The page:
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Fibromyalgia, a generalized musculoskeletal pain disorder, is characterized by chronic pain, unrefreshing sleep, fatigue, and neuropsychological impairment by the ACR criteria (1999, 2010, 2016). It often presents comorbid with hypertension, sleep apnoea, anxiety irritable bowel syndrome, sleeping disorders, depression or chronic fatigue syndrome. Few effective treatments exist. FM patients are prescribed regular aerobic exercise, weight control, antidepressants, pain medication, operant and cognitive-behavioural pain therapy (OT/CBT), multimodal pain therapy, and alternative therapies – often with little success. The aetiology of this pain disorder is still under ongoing scientific debate, although there is some evidence that sympatico-vagal disbalances may be important. Several studies show reduced heart rate variability (HRV) and diminished baroreflex sensitivity (BRS) in fibromyalgia patients.
At the Institute for Medical Psychology in Marburg (Germany), a 5-week, 20-hour, treatment has been created, consisting of cardiac gated peripheral electrical stimulation on the hand combined with OT - called SET (Systolic Extinction-Training). SET was compared with 2 control conditions and showed strong benefits on primary pain outcomes (see IMMPACT) - pain relief, improved physical functioning, and depressive mood affective distress. The aim of this dissertation is to explore the mechanism of SET and more specifically pain relief through BRS and HRV improvement in FM.
Female FM patients (initially 80 and after drop-outs n=57) enrolled in tailored randomized controlled therapy study to assessing the efficacy of SET. Before and after treatment, patients were assessed through a multiphasic psychophysiological stress experiment. Only patients with a hypertonic hypertensive stress reactivity pattern were included in the study, because a pilot study in our institute showed, that these FM patients were able to benefit from SET.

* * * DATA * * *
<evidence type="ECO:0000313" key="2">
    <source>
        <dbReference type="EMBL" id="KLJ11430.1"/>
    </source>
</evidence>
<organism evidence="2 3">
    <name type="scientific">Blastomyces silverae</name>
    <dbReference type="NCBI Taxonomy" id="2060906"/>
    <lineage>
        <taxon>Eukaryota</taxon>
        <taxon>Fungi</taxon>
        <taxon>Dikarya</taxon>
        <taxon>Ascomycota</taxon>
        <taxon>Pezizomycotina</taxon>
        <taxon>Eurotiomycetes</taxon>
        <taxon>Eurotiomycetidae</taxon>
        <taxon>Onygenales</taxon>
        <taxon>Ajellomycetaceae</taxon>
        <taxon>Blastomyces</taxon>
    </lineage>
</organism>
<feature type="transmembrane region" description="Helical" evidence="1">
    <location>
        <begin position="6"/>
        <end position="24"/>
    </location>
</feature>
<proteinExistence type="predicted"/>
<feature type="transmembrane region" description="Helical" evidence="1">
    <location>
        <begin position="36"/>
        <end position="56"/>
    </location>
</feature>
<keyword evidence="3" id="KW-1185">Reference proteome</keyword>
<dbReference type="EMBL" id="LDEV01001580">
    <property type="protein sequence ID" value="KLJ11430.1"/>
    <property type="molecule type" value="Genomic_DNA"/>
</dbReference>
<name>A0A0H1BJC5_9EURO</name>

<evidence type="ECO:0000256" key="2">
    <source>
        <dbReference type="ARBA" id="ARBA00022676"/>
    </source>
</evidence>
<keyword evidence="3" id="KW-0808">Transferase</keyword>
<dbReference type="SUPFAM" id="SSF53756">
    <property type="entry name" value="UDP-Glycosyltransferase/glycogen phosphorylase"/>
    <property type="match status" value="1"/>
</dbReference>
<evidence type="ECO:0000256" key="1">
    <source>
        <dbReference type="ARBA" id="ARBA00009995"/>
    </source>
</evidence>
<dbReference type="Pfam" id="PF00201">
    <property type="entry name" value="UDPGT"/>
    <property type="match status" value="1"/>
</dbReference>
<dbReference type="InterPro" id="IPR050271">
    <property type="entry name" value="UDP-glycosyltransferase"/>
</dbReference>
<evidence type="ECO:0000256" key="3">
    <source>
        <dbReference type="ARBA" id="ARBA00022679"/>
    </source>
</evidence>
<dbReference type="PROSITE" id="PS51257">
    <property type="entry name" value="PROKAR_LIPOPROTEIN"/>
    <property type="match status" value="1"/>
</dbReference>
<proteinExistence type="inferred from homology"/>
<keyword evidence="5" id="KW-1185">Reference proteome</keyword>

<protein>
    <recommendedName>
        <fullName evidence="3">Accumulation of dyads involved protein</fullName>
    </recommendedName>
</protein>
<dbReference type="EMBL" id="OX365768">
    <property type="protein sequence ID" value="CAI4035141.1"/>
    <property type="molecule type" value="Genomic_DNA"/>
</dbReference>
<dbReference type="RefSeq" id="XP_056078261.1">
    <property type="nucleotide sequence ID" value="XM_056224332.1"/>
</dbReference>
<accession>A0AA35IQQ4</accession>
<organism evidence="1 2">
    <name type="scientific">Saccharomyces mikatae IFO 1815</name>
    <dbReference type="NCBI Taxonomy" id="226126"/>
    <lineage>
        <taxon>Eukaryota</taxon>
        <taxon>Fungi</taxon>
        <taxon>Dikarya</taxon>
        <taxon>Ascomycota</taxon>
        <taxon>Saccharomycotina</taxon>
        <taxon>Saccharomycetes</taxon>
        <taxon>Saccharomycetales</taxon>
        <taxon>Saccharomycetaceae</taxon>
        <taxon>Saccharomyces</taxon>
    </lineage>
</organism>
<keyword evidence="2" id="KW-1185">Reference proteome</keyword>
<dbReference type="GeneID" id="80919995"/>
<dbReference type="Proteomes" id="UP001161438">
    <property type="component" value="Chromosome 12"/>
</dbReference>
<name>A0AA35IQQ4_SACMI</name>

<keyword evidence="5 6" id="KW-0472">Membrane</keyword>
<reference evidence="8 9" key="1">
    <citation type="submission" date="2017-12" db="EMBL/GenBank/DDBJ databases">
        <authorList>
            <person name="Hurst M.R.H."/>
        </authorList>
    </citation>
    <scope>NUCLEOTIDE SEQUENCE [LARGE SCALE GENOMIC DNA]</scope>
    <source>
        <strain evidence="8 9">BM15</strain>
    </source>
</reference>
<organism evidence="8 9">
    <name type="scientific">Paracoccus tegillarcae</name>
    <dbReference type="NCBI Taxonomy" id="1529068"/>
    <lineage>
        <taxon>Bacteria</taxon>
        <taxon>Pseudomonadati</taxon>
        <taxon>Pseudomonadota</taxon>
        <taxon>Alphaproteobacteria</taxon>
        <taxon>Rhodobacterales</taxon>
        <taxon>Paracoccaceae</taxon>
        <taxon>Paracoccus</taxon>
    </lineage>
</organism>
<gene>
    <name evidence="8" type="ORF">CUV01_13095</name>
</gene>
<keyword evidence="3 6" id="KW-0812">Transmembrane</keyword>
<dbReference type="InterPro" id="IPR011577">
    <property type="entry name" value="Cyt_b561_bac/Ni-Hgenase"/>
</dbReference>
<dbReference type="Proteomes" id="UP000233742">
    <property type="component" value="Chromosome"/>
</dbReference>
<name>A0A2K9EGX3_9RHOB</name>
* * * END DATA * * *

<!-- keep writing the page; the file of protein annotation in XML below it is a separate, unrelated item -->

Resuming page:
The results verified our hypotheses. Significant increase of BRS and HRV, suggesting an increase of parasympathetic activity, was seen after therapy with SET. Patients of the
experimental group reacted to physical stressors (pressure induced pain) and mental stressors (mental arithmetic’s) with a significant higher BRS than before SET and with less or no pain.
According to the literature, operant conditioning can improve BRS. SET activates the brain through learning and BRS through painful and pain free cardiac gated stimuli. Patients relearn a healthy reaction to stress stimuli, where a rise in blood pressure triggers the baroreflex arc - a feedback loop via the NTS, which leads to activation of the parasympathetic nervous system and endogenous pain relief.
Future replication of the SET RCT are needed to show a long-lasting and permanent effect of the SET with a larger sample size, a follow-up data over 12 months, and a treatment in multiple centres. These preliminary results suggest that SET has a high potential to become an effective therapy for FM and other chronic pain diseases.